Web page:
Outreachy & Jupyter: Supporting diversity in open communities

November 27, 2018

This article is cross-posted on the Jupyter Blog: Outreachy & Jupyter: Supporting diversity in open communities.

Project Jupyter has accepted two interns through the Outreachy program, which supports open community members from under-represented backgrounds. Our Outreachy interns will work on important problems in the JupyterHub community with help from two mentors from December 2018 through March 2019. This is a short post describing why Jupyter is committing to this program, as well as what we’ll be working on with our Outreachy participants.

We are grateful to the Berkeley Institute for Data Science (BIDS) & NumFocus for jointly sponsoring our interns.

Why focus on diversity and inclusion?

The tech industry isn’t doing great on diversity, and the Open Source community is doing worse, limiting the community’s ability to tackle challenging, diverse projects. The amount of responsibility and power held by open source communities is increasing, so we have a responsibility to be more representative of the diversity present in our world. Many projects grow their community by encouraging people to start making small patches on their own. However, requiring uncompensated work is a big barrier to getting more diverse representation in our open source communities. Paid internships with dedicated mentors are a great way to help people break through this particular barrier and make the open source community more diverse.

What is Outreachy?

Outreachy is an internship program coordinated by the Software Freedom Conservancy. It is run twice a year with a goal to bring people from underrepresented backgrounds in tech into open source projects. 21 open source organizations are participating in this round, and will be working with a total of 46–47 interns. Importantly, these are paid internships, which make them more viable for a much broader slice of the population. Jupyter and BIDS will both contribute funding and mentorship for two Outreachy interns.

Our Interns and Mentors

We have two amazing interns for this Outreachy round, working on important projects in the JupyterHub ecosystem. Below we’ll describe the projects that they’ll work on.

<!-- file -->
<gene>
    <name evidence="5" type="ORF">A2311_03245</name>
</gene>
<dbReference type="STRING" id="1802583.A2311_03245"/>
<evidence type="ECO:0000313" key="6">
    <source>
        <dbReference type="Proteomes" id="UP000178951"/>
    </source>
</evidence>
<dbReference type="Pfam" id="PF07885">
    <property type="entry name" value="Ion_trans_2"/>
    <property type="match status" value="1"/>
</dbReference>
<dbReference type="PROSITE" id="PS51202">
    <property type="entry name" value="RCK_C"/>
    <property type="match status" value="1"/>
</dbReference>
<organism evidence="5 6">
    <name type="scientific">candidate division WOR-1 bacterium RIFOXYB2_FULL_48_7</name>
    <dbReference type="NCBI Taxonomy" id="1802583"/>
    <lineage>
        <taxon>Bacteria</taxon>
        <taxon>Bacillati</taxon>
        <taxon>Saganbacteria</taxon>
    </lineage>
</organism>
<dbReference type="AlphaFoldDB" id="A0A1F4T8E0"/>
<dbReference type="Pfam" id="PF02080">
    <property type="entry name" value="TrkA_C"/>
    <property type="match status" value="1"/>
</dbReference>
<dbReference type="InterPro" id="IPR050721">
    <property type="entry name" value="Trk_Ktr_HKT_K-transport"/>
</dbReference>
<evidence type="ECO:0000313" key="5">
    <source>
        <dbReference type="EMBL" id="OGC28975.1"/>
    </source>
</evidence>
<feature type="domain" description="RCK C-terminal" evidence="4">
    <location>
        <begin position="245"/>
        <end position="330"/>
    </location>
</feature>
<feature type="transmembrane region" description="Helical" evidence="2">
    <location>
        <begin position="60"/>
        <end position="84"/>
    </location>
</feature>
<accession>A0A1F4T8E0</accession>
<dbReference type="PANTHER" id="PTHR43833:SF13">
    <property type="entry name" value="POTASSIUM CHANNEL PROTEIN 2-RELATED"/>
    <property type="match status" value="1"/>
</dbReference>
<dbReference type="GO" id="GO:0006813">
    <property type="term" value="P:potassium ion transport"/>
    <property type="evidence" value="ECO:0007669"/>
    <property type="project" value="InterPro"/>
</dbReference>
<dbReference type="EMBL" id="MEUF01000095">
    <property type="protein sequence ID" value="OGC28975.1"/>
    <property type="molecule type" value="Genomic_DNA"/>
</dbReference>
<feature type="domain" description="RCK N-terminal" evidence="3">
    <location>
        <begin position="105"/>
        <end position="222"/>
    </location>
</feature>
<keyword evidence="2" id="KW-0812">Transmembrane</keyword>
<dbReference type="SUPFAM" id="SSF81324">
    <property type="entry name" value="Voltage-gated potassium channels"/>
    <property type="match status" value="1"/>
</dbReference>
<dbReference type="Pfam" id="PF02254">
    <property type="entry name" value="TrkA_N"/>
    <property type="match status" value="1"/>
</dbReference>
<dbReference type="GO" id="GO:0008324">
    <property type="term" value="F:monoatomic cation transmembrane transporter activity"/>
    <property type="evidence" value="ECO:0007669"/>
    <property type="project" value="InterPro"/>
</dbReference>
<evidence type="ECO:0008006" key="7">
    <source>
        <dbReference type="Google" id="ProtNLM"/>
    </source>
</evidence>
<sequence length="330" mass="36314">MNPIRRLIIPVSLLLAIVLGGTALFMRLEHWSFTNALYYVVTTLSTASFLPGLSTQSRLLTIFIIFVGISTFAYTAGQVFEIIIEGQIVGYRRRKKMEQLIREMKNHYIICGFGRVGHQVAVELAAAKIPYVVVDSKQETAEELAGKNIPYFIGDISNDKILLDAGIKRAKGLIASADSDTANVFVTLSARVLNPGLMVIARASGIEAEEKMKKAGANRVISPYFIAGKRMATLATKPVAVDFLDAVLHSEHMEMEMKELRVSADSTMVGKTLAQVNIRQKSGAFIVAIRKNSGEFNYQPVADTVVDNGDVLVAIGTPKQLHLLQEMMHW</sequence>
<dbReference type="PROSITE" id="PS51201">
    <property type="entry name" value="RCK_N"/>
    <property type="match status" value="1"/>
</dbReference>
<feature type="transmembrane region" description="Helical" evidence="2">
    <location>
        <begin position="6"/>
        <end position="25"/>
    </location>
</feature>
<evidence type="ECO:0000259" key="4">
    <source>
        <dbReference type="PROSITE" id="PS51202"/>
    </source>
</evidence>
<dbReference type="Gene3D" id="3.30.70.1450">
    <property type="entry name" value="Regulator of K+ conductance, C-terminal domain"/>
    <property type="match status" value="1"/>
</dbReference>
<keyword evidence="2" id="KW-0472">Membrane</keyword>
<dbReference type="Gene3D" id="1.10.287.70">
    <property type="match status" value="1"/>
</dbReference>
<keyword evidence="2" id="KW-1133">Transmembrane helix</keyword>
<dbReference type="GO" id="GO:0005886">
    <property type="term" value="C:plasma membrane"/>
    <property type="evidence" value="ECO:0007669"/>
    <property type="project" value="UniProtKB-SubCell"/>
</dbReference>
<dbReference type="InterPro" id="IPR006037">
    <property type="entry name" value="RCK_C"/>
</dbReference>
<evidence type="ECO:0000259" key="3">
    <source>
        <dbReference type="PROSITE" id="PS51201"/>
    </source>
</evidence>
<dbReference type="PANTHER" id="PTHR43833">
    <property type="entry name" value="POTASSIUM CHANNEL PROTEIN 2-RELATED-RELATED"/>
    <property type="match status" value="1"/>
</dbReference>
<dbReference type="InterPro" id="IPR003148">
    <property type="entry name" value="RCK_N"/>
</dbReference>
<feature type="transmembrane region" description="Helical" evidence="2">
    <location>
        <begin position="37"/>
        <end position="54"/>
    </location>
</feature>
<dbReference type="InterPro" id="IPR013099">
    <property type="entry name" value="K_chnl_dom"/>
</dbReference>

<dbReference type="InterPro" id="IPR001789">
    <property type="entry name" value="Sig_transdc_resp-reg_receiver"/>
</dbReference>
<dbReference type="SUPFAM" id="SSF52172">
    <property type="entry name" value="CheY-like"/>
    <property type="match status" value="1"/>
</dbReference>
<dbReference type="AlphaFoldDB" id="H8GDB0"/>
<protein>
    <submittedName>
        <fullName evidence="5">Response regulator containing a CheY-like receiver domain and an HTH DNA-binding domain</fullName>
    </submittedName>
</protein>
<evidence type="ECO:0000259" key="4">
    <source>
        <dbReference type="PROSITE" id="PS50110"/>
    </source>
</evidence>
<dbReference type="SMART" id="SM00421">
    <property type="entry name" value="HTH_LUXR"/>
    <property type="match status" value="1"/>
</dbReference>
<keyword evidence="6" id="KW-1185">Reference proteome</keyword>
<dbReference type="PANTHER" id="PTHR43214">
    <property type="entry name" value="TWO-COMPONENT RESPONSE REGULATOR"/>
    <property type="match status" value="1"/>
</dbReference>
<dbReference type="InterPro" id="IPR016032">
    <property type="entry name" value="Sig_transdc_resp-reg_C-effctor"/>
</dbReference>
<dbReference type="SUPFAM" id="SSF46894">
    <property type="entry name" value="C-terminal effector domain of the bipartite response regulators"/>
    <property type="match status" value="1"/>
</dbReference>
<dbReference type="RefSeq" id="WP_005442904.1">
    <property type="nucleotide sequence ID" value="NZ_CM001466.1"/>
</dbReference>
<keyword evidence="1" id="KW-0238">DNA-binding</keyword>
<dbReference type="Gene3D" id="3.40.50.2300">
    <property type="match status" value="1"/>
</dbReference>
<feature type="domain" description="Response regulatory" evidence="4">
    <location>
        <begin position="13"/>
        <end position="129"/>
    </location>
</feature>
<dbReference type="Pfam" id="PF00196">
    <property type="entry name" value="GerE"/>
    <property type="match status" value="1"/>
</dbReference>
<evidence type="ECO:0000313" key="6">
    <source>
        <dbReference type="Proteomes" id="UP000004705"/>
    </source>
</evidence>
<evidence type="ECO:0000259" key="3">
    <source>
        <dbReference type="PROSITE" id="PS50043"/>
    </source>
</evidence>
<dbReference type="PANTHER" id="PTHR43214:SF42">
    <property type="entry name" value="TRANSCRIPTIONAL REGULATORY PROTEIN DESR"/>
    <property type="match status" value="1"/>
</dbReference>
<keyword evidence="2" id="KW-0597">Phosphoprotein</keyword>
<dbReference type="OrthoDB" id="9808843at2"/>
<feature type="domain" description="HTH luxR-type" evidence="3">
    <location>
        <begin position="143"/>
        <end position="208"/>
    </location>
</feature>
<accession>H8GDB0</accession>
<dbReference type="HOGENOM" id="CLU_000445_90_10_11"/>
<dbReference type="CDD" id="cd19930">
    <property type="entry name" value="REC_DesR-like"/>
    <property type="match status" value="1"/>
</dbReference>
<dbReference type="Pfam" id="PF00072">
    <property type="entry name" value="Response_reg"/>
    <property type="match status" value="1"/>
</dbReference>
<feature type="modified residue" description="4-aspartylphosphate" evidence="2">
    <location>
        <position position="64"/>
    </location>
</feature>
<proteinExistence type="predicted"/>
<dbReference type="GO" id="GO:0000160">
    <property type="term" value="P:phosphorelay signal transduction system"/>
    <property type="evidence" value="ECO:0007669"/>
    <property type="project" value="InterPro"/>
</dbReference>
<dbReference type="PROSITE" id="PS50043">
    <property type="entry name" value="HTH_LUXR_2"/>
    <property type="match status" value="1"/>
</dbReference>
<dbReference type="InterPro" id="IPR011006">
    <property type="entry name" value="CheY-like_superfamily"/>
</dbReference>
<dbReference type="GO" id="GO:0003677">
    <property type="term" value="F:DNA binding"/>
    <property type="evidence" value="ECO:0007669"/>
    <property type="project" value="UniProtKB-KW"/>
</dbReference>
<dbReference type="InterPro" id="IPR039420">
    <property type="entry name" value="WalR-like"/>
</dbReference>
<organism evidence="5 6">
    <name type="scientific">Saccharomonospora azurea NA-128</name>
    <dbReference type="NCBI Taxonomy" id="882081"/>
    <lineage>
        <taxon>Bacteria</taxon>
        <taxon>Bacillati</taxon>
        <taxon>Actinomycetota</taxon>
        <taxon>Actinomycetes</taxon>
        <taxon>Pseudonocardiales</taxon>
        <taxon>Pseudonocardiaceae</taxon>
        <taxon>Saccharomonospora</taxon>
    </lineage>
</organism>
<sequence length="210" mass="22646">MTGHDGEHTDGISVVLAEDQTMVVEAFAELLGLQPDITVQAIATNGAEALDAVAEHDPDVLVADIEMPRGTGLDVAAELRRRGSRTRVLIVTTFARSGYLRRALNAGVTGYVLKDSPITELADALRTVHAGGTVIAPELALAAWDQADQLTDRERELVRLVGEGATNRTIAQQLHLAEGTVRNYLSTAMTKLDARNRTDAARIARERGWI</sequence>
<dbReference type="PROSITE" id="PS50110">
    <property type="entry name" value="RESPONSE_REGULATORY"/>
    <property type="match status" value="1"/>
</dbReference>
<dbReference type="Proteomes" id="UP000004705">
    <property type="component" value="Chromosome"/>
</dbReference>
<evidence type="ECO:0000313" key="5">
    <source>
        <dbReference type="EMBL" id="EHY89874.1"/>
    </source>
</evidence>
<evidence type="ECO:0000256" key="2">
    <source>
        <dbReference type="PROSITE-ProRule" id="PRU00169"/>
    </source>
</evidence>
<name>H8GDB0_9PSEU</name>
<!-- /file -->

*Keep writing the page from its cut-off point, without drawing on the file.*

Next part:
A highly Available Proxy for JupyterHub

Georgiana Dolocan will be mentored by Min RK and Yuvi Panda in building a highly available & scalable proxy for JupyterHub using the Traefik project. This will help JupyterHub deployments scale more easily for thousands of active users with minimal service disruptions. Georgiana will be working from Bucharest, Romania where she likes to paint and explore the city and the villages nearby alongside her dog and camera.

Improvements to user management

Leticia Portella will be mentored by Yuvi Panda and Min RK in building better native user management features into JupyterHub. Small to medium installations of JupyterHub that do not want to depend entirely on an external authentication provider will benefit greatly from this. Leticia will be working from Dublin, Ireland (although she used to live in Florianópolis, Brazil), where she likes to read a lot (especially The Chronicles of Ice and Fire), to swim, and to work on her podcast (the first Brazilian podcast specialized in Data Science topics), Pizza de Dados (Data Pizza, free translation).

About our mentors

Outreachy requires more than just funding, but also mentorship. Two members of the JupyterHub community have offered their time to help mentor our Outreachy contributors, some information about them is below!

Min RK is a research engineer at Simula Research Laboratory in Norway and has been working on the IPython and Jupyter open source projects since joining in 2006 as an undergraduate in Engineering Physics at Santa Clara University with Brian Granger, one of the founders of the Jupyter project. Min currently focuses on JupyterHub, and is excited to welcome new folks to the Jupyter team.

Yuvi Panda is an operations engineer at University of California, Berkeley. He works at the Berkeley Institute for Data Science, where he maintains the JupyterHub infrastructure for the Division of Data Sciences. He has been involved in various Open Source communities in the last ten years, spending time in the GNOME, Wikimedia & Jupyter communities. His life was changed drastically by participating as a student in Google Summer of Code 2010, and he’s excited to give back to the Open Source community.

We would like to thank everyone who applied to JupyterHub for this round of Outreachy. We received a number of robust proposals, out of which we were only able to accept two. JupyterHub mentors spent quite a lot of time mentoring candidates during the application period, in reviewing their pull requests, and giving them feedback on their proposals. We look forward to bringing these new open source contributors into our community, and hope that we can set a path that other open source projects may follow in the future. Open source works best when it is diverse and inclusive, we think this is a small step in that direction.

Thanks to Orianna DeMasi, Sara Stoudt, Chris Holdgraf & others for contributing heavily to this blog post.

 



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